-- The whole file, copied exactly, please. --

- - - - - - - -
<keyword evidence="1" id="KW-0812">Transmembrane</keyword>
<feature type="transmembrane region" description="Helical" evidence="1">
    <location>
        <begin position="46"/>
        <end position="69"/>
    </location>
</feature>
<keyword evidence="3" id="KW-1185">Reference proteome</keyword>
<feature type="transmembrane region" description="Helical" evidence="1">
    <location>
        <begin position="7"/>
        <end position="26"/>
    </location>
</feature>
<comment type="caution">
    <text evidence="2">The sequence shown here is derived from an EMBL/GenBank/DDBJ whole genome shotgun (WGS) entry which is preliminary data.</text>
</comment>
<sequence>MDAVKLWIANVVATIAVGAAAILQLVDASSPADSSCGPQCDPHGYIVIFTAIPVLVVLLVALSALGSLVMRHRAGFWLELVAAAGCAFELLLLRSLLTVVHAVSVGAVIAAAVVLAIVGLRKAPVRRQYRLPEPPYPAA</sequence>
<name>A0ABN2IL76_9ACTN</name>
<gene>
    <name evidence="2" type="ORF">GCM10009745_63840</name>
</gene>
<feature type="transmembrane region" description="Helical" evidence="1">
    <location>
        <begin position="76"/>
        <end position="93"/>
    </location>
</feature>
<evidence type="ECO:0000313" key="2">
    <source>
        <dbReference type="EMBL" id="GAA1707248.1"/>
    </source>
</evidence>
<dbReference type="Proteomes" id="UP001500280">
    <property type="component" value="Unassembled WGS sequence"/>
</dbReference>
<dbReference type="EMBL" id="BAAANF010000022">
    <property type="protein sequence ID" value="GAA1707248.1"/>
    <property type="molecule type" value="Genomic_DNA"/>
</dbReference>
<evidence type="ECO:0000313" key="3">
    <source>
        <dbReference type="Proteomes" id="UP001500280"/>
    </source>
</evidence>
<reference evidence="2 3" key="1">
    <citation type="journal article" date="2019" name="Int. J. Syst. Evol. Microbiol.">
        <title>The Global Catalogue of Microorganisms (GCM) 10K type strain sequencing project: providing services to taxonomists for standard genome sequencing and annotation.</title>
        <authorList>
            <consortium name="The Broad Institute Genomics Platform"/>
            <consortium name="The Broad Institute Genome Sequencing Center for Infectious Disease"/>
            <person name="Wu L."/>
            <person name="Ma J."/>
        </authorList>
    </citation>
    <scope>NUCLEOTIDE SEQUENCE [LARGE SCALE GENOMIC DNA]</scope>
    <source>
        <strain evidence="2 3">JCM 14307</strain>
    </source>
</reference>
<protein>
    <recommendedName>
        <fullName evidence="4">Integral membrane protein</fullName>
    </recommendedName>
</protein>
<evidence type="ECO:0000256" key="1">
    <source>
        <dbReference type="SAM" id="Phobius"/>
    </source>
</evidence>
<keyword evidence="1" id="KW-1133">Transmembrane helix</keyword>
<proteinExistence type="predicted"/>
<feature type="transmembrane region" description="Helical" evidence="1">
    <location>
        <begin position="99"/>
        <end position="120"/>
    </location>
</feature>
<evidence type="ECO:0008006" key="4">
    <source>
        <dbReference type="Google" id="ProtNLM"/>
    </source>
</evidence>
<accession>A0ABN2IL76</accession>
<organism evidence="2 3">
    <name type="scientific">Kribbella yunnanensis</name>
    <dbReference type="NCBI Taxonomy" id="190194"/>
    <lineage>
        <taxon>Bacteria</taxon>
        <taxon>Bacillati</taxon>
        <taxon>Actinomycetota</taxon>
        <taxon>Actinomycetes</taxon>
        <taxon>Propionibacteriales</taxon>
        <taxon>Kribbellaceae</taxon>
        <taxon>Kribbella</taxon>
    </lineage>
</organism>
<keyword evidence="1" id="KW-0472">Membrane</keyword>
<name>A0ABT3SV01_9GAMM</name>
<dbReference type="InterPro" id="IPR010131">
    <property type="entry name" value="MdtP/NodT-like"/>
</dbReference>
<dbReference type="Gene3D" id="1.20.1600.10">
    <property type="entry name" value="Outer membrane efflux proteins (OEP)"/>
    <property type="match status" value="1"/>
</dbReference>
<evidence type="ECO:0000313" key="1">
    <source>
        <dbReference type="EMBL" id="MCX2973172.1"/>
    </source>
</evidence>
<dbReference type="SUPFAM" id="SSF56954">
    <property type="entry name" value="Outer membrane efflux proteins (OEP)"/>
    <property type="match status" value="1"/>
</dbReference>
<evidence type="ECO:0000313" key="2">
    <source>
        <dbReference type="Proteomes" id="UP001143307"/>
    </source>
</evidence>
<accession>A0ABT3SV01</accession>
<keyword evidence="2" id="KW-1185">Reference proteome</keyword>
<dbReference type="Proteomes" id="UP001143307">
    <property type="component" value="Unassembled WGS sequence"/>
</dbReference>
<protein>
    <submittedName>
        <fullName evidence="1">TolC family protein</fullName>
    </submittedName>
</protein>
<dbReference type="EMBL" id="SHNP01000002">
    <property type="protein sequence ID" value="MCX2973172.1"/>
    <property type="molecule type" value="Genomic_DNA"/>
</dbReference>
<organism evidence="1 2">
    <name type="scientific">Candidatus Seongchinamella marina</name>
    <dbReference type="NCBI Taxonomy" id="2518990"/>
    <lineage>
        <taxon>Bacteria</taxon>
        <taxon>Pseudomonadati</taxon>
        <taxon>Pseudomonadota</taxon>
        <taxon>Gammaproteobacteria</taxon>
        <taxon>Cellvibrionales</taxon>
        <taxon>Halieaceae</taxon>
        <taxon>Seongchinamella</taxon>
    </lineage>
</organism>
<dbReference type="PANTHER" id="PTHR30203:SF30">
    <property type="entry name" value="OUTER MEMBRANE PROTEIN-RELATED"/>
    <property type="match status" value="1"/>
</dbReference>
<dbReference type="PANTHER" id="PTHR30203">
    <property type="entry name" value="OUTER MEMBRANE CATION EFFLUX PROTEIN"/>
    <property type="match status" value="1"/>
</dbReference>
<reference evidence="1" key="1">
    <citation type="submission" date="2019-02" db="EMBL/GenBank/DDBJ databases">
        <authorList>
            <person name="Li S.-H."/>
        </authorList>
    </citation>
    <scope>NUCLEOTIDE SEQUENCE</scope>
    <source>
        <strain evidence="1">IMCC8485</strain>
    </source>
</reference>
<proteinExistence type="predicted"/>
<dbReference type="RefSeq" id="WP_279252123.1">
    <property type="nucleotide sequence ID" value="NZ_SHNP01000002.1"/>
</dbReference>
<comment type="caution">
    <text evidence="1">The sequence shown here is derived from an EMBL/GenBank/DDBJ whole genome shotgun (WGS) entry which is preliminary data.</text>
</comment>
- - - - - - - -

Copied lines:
<keyword evidence="1" id="KW-0812">Transmembrane</keyword>
<feature type="transmembrane region" description="Helical" evidence="1">
    <location>
        <begin position="46"/>
        <end position="69"/>
    </location>
</feature>
<keyword evidence="3" id="KW-1185">Reference proteome</keyword>
<feature type="transmembrane region" description="Helical" evidence="1">
    <location>
        <begin position="7"/>
        <end position="26"/>
    </location>
</feature>
<comment type="caution">
    <text evidence="2">The sequence shown here is derived from an EMBL/GenBank/DDBJ whole genome shotgun (WGS) entry which is preliminary data.</text>
</comment>
<sequence>MDAVKLWIANVVATIAVGAAAILQLVDASSPADSSCGPQCDPHGYIVIFTAIPVLVVLLVALSALGSLVMRHRAGFWLELVAAAGCAFELLLLRSLLTVVHAVSVGAVIAAAVVLAIVGLRKAPVRRQYRLPEPPYPAA</sequence>
<name>A0ABN2IL76_9ACTN</name>
<gene>
    <name evidence="2" type="ORF">GCM10009745_63840</name>
</gene>
<feature type="transmembrane region" description="Helical" evidence="1">
    <location>
        <begin position="76"/>
        <end position="93"/>
    </location>
</feature>
<evidence type="ECO:0000313" key="2">
    <source>
        <dbReference type="EMBL" id="GAA1707248.1"/>
    </source>
</evidence>
<dbReference type="Proteomes" id="UP001500280">
    <property type="component" value="Unassembled WGS sequence"/>
</dbReference>
<dbReference type="EMBL" id="BAAANF010000022">
    <property type="protein sequence ID" value="GAA1707248.1"/>
    <property type="molecule type" value="Genomic_DNA"/>
</dbReference>
<evidence type="ECO:0000313" key="3">
    <source>
        <dbReference type="Proteomes" id="UP001500280"/>
    </source>
</evidence>
<reference evidence="2 3" key="1">
    <citation type="journal article" date="2019" name="Int. J. Syst. Evol. Microbiol.">
        <title>The Global Catalogue of Microorganisms (GCM) 10K type strain sequencing project: providing services to taxonomists for standard genome sequencing and annotation.</title>
        <authorList>
            <consortium name="The Broad Institute Genomics Platform"/>
            <consortium name="The Broad Institute Genome Sequencing Center for Infectious Disease"/>
            <person name="Wu L."/>
            <person name="Ma J."/>
        </authorList>
    </citation>
    <scope>NUCLEOTIDE SEQUENCE [LARGE SCALE GENOMIC DNA]</scope>
    <source>
        <strain evidence="2 3">JCM 14307</strain>
    </source>
</reference>
<protein>
    <recommendedName>
        <fullName evidence="4">Integral membrane protein</fullName>
    </recommendedName>
</protein>
<evidence type="ECO:0000256" key="1">
    <source>
        <dbReference type="SAM" id="Phobius"/>
    </source>
</evidence>
<keyword evidence="1" id="KW-1133">Transmembrane helix</keyword>
<proteinExistence type="predicted"/>
<feature type="transmembrane region" description="Helical" evidence="1">
    <location>
        <begin position="99"/>
        <end position="120"/>
    </location>
</feature>
<evidence type="ECO:0008006" key="4">
    <source>
        <dbReference type="Google" id="ProtNLM"/>
    </source>
</evidence>
<accession>A0ABN2IL76</accession>
<organism evidence="2 3">
    <name type="scientific">Kribbella yunnanensis</name>
    <dbReference type="NCBI Taxonomy" id="190194"/>
    <lineage>
        <taxon>Bacteria</taxon>
        <taxon>Bacillati</taxon>
        <taxon>Actinomycetota</taxon>
        <taxon>Actinomycetes</taxon>
        <taxon>Propionibacteriales</taxon>
        <taxon>Kribbellaceae</taxon>
        <taxon>Kribbella</taxon>
    </lineage>
</organism>
<keyword evidence="1" id="KW-0472">Membrane</keyword>
<name>A0ABT3SV01_9GAMM</name>
<dbReference type="InterPro" id="IPR010131">
    <property type="entry name" value="MdtP/NodT-like"/>
</dbReference>
<dbReference type="Gene3D" id="1.20.1600.10">
    <property type="entry name" value="Outer membrane efflux proteins (OEP)"/>
    <property type="match status" value="1"/>
</dbReference>
<evidence type="ECO:0000313" key="1">
    <source>
        <dbReference type="EMBL" id="MCX2973172.1"/>
    </source>
</evidence>
<dbReference type="SUPFAM" id="SSF56954">
    <property type="entry name" value="Outer membrane efflux proteins (OEP)"/>
    <property type="match status" value="1"/>
</dbReference>
<evidence type="ECO:0000313" key="2">
    <source>
        <dbReference type="Proteomes" id="UP001143307"/>
    </source>
</evidence>
<accession>A0ABT3SV01</accession>
<keyword evidence="2" id="KW-1185">Reference proteome</keyword>
<dbReference type="Proteomes" id="UP001143307">
    <property type="component" value="Unassembled WGS sequence"/>
</dbReference>
<protein>
    <submittedName>
        <fullName evidence="1">TolC family protein</fullName>
    </submittedName>
</protein>
<dbReference type="EMBL" id="SHNP01000002">
    <property type="protein sequence ID" value="MCX2973172.1"/>
    <property type="molecule type" value="Genomic_DNA"/>
</dbReference>
<organism evidence="1 2">
    <name type="scientific">Candidatus Seongchinamella marina</name>
    <dbReference type="NCBI Taxonomy" id="2518990"/>
    <lineage>
        <taxon>Bacteria</taxon>
        <taxon>Pseudomonadati</taxon>
        <taxon>Pseudomonadota</taxon>
        <taxon>Gammaproteobacteria</taxon>
        <taxon>Cellvibrionales</taxon>
        <taxon>Halieaceae</taxon>
        <taxon>Seongchinamella</taxon>
    </lineage>
</organism>
<dbReference type="PANTHER" id="PTHR30203:SF30">
    <property type="entry name" value="OUTER MEMBRANE PROTEIN-RELATED"/>
    <property type="match status" value="1"/>
</dbReference>
<dbReference type="PANTHER" id="PTHR30203">
    <property type="entry name" value="OUTER MEMBRANE CATION EFFLUX PROTEIN"/>
    <property type="match status" value="1"/>
</dbReference>
<reference evidence="1" key="1">
    <citation type="submission" date="2019-02" db="EMBL/GenBank/DDBJ databases">
        <authorList>
            <person name="Li S.-H."/>
        </authorList>
    </citation>
    <scope>NUCLEOTIDE SEQUENCE</scope>
    <source>
        <strain evidence="1">IMCC8485</strain>
    </source>
</reference>
<proteinExistence type="predicted"/>
<dbReference type="RefSeq" id="WP_279252123.1">
    <property type="nucleotide sequence ID" value="NZ_SHNP01000002.1"/>
</dbReference>
<comment type="caution">
    <text evidence="1">The sequence shown here is derived from an EMBL/GenBank/DDBJ whole genome shotgun (WGS) entry which is preliminary data.</text>
</comment>